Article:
Data from a new report, The Future of Digital Textile Printing to 2023, shows that in 2018 global value in this market will reach €2.83bn, equating to 2.17 billion square metres of fabrics printed on inkjet machinery.
The expected market growth to €4.9bn in 2023 is representative of a compound annual growth rate (CAGR) of 11.6%. Smithers Pira said this contrasts to a rate of 16% for the five years 2013-2017 “but is symptomatic of any nascent, high-growth markets unable to sustain early growth from a low base indefinitely”.
The study added that textiles work “presents a compelling opportunity” for inkjet technology developers and ink suppliers as growth in non-textiles printed media is a marginal 0.8% CAGR by value and is declining marginally by output volume according to another Smithers Pira study, The Future of Global Printing to 2022.
While textiles printing is a mature global market, Smithers Pira said digital textiles printing still forms less than 5% of this industry, “leaving significant market share that can be targeted”.
The organisation added, however, that inkjet printing remains more expensive than conventional print technologies except for short production volumes.
“Hence the goals for the next five years are to identify new segments where the design advantages of digital printers can justify the expense, [and] improve the cost dynamics of inkjet on textiles to incrementally boost market share in product applications where it is already in use,” the study said.
The organisation added advantages of using inkjet for textiles printing include ease of customisation, reduced cost for short production runs and much faster turnarounds.
It said clothing, including swimwear, sportswear and haute couture garments, is the largest application sector for inkjet printing. Accounting for three quarters of value in the market in 2018 at €2.13bn, it is expected to maintain this position through to 2023.
But Smithers Pira also said expansion in digital textiles printing for home decor products will be particularly strong and that further expansion is also forecast in soft signage, particularly for outdoor applications as more UV-resistant inksets become available for work such as flags and banners.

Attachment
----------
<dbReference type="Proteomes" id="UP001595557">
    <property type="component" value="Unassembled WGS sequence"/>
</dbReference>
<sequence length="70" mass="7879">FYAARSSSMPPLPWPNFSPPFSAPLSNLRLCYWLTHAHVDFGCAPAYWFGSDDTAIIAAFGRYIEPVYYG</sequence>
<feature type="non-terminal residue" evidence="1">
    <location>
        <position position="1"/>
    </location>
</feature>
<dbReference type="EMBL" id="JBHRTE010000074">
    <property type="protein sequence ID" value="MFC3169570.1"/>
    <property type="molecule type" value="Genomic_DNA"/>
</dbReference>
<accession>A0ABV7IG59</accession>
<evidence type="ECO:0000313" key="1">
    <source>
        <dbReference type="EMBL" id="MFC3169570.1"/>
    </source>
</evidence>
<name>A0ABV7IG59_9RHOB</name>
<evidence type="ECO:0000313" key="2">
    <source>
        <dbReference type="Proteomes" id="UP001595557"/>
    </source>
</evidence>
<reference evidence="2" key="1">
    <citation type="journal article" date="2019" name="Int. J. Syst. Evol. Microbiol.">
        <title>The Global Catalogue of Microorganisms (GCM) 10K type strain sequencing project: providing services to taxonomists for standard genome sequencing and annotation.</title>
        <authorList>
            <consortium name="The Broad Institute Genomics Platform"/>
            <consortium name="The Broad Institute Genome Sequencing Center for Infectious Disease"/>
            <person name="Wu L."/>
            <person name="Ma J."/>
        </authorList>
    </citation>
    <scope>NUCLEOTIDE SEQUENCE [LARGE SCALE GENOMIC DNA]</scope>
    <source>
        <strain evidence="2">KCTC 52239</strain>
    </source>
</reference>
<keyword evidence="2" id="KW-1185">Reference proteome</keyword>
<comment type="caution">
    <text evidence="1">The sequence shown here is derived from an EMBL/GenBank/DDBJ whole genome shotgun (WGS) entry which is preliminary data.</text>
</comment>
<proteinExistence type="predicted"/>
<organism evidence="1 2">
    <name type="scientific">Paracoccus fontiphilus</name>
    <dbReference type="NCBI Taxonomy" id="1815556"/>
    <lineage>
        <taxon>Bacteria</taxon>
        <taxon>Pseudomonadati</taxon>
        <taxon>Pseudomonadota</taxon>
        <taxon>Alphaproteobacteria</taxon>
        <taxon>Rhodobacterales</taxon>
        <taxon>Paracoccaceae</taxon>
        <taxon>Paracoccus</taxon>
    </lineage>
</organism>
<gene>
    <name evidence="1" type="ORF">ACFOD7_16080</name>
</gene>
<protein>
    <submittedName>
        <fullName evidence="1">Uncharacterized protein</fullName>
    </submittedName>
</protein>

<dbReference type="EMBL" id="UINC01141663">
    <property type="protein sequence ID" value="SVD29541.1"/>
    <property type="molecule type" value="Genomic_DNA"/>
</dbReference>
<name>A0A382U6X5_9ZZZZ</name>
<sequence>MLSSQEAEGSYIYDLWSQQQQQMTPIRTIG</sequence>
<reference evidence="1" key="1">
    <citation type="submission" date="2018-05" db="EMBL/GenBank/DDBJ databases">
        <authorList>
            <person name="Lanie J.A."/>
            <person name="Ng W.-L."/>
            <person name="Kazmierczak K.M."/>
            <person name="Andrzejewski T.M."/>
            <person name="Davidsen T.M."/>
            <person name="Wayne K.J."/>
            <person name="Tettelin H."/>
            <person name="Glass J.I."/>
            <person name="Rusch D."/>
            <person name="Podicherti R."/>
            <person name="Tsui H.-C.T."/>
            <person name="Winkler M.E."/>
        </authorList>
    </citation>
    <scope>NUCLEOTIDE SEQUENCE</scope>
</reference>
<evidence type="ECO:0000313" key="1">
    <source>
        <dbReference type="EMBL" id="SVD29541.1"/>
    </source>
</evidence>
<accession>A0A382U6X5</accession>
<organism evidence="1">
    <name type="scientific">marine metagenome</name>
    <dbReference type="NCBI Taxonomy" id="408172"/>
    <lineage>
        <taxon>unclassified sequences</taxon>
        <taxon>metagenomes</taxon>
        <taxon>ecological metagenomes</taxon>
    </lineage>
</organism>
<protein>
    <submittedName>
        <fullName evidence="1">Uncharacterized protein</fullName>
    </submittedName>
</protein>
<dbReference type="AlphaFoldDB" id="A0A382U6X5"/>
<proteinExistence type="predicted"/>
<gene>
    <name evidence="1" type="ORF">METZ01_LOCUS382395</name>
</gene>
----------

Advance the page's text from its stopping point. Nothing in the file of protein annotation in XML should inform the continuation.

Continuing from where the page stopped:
As a reaction to the continued market growth, established printer and software manufacturers are increasing their offerings for the textiles market, and the sector is expected to be a hot topic at Fespa, which will take place in Munich, Germany later this week.
Last month HP made its first moves into the market by launching two machines in its new Stitch S series of dye-sublimation printers, with a third on the way for Fespa.
Software developer SAI, which will show its Flexi 19 product for the first time in Europe at Fespa, has enhanced the platform’s compatibility for textiles printing, to make life easier for new entrants to the market.
“Textile is probably the biggest growing part of our industry. The thing with textile and dye-sublimation printing is that it is a very daunting type of printing to get into – there are a lot of different pieces to the puzzle, more so than your average sign shop printer,” said SAI director of worldwide marketing Michelle Johnson.
“You need the right printer, the right ink, the right transfer paper, the right materials, heat presses and software – there are so many more aspects to get into that field. But [with Flexi] a customer who is already running a normal everyday sign shop can still use the same software to do their dye-sublimation and textile printing.
“There’s some familiarity in there already so it’s one piece of the puzzle that they don’t have to refigure out.”
Elsewhere, wide-format distributor CMYUK is currently constructing a new digital textiles development facility after taking on its first digital textiles division manager at the start of 2019.
The company said digital textiles printing offers established print companies a major opportunity to add a profitable new arm to their business.
Debbie McKeegan, chief executive of expert advisory practice Texintel, said growth in the sector has been “evident for quite some time to anyone deeply involved within the trade”.
“[This has encouraged] a plethora of small independent print houses to develop and focus on this sector, alongside the serious mainstream established textile printers that have already started to convert their plants from rotary screen printing to digital,” she said.
“Just as digital disruption within the events and signage industry digitised the graphics workspace, to provide an efficient, speedy and sustainable solution for manufacturing, we are now about to witness the transformation of the printed textile market. The fashion, sportswear and interior decor sectors offer exceptional new business opportunities for the print service provider.”